Edward C. Luce

E. C. Luce portrait

Lockley, Fred. "History of the Columbia River Valley, From The Dalles to the Sea." Vol. 2. S. J. Clarke Publishing Co., 1928. p. 228.


One of the most highly esteemed citizens of Washington county, Oregon, is the present county clerk, Edward C. Luce, who has lived practically all of his life in this county and whose record has gained for him an enviable reputation for ability and trustworthiness. He was born at Olympia, Washington, on the 1st of May, 1873, a son of Henry Buckle and Candace (Neal) Luce. In the Oregon Daily Journal of September 9, 1926, Fred Lockley published the following article, after an interview with H. B. Luce: "Here is where I scoop the Oregon Exchanges, which have been writing up old-time newspaper men. A day or so ago, while in Forest Grove, I interviewed a newspaper man who is eighty-five years old and who was a city editor more than fifty years ago. His name is Henry B. Luce. When I interviewed him at his home at Forest Grove, he said, 'My name is Henry Buckle Luce. My mother's maiden name was Ruhama Buckle. She was born in Virginia. My father, Jacob Luce, was born in Kentucky. I was born on Green river, about twenty miles from Russellville, Kentucky, on September 21, 1841. My brother Isaac, who was born in 1847 and who now lives in California, and myself are the only members of the family of eight children now living.

"'I crossed the plains with my parents in 1863, when I was twelve years old. We settled on the Long Tom, in Lane county. When I was twenty-one years old I went to Canyon City, where my brothers, William and David, were running a store and a pack train to The Dalles, taking out gold dust from the rich placers at Canyon City. I tried my hand at mining for a while, but didn't make much at it, so I took up a ranch on the John Day, five miles below Canyon City. Among the men I knew well at Canyon City was Tom Brentz, who carried mail, later a county official. While living in Walla Walla some years later he was elected to Congress. C. H. Miller, or Hiner Miller, as we called him, ran an express train and later became county judge of Grant county. He used to write verse, which he contributed to the Blue Mountain Eagle. He and his wife, Minnie Myrtie Miller, both wrote poetry. He later took the name of "Joaquin" and became known as "The Poet of the Sierras." The first two books of poetry he published met with a very cold reception. One was called "Specimens," the other "Joaquin, Et Al." When he failed of election to the Oregon supreme court he went to England, where he made a big hit as a poet. When I knew him he wore a long black beard and was a very unique and picturesque character.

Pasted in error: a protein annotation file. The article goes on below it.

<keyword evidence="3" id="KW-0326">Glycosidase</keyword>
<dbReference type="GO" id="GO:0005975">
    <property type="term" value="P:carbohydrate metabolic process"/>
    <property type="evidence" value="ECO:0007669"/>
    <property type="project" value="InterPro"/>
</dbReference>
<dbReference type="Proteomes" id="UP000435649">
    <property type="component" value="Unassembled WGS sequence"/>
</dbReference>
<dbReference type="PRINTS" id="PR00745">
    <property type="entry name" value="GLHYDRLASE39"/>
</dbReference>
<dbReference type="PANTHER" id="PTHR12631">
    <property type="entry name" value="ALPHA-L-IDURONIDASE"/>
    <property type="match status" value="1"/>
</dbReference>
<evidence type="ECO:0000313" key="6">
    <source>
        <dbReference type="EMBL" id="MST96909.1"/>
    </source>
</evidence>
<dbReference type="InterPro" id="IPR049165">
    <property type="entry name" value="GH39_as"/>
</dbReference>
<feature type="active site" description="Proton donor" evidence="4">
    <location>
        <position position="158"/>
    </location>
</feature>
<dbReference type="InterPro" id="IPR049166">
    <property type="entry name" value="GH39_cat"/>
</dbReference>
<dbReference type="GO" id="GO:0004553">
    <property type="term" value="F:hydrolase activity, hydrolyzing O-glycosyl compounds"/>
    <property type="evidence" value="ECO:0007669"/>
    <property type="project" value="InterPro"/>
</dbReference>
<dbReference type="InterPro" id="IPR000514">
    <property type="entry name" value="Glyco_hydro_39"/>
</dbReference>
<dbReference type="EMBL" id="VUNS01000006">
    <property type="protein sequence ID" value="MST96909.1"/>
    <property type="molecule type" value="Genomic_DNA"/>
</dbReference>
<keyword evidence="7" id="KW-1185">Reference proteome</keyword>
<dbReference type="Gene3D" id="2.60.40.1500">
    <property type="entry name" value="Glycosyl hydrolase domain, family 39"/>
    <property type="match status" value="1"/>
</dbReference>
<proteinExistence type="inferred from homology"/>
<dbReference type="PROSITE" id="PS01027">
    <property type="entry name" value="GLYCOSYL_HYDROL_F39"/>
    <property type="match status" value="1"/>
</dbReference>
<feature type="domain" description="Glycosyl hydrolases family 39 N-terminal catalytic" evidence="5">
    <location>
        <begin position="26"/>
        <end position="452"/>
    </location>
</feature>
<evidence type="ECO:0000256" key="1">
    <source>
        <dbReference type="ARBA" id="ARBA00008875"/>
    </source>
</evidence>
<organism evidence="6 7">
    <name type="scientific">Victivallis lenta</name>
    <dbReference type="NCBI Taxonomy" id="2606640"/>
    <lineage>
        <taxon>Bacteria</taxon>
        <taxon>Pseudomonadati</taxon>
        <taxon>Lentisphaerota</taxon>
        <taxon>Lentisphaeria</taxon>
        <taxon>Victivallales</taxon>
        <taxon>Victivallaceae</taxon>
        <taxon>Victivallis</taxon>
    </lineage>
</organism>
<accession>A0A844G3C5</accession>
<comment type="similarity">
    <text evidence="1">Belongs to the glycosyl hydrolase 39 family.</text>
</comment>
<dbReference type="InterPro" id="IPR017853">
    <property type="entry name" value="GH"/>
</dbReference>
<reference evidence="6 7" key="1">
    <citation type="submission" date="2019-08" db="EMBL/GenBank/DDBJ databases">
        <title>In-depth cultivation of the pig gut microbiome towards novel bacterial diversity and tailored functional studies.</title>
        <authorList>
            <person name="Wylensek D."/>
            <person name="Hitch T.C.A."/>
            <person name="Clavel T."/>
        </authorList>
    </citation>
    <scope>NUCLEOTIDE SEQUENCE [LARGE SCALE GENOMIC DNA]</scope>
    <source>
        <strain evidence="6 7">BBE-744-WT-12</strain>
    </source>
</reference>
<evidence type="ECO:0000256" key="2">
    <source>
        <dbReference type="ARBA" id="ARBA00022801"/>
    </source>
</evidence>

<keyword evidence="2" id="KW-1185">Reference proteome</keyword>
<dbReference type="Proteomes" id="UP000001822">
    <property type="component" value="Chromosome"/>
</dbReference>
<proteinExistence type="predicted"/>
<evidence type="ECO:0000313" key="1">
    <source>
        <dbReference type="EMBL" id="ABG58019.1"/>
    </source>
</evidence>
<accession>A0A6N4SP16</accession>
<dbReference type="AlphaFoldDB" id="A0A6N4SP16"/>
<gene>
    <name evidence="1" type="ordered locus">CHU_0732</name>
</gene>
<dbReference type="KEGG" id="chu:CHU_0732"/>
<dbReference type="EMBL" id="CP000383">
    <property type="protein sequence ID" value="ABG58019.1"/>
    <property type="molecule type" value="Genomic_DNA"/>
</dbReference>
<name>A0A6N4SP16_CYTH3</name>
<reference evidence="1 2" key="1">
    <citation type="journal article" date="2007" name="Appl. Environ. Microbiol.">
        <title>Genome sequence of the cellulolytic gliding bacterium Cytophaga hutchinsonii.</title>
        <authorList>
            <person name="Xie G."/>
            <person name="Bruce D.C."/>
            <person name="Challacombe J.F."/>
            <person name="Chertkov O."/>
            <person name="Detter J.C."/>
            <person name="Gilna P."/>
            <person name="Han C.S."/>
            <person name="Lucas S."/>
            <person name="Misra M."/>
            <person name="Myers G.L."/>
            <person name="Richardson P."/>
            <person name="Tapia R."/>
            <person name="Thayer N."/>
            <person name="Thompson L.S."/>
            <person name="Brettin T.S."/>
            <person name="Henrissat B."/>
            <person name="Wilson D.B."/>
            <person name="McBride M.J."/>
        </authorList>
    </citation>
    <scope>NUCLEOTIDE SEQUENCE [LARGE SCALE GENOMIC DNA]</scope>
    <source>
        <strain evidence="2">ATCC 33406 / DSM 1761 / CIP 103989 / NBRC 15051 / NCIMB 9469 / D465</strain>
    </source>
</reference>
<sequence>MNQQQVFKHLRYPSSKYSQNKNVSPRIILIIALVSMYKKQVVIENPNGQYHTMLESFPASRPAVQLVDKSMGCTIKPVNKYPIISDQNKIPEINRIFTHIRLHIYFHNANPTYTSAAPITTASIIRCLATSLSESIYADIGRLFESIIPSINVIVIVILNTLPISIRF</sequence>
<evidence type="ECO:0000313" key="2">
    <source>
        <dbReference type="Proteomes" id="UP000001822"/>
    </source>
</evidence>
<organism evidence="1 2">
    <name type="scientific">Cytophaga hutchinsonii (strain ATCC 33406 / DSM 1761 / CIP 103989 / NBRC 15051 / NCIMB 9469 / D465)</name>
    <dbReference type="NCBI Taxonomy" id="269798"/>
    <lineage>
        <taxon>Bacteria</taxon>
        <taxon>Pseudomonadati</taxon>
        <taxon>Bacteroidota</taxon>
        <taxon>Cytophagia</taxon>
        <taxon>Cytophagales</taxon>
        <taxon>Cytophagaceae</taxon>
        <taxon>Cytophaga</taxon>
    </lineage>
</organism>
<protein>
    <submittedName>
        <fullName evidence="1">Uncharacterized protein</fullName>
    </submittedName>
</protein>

"'I lived in or about Canyon City from 1861 to 1866. There were a great many sympathizers with the Confederate cause at Canyon City and there were also many strong Union men, so fist fights and shooting scrapes were not uncommon. I got mixed up in quite a few of these saloon fights, but not as an active participant. When they pulled their guns and began shooting I always headed for the back door as fast as I could run, as I wasn't anxious to stop any bullets. My brother John had several fights. He was a strong Union man. At a public speaking held at Canyon City one of the speakers spoke disparagingly of Lincoln and the Union cause. My brother John spoke right up in the meeting and told the speaker where to head in. After the speaking, five or six Southern sympathizers decided to lick my brother. He knocked two of them out, but the others got him down. He succeeded in getting his gun into action and they made themselves scarce.

"'In 1866, when I was twenty-five years old, I came back to the valley to get an education. I started to school at the Tualatin Academy here in 1867. President Marsh, Dr. Condon and Professors Lyman, Collier and Marsh were my teachers. I attended the academy, or Pacific University, as it is now called, for six years, graduating in 1872, when I was thirty-one years old. A week after I graduated I married Candace Neal. We went to Olympia, where I landed a job as city editor on the Puget Sound Courier. C. B. Bagley, at present secretary of the board of public works in Seattle, was editor of the Courier.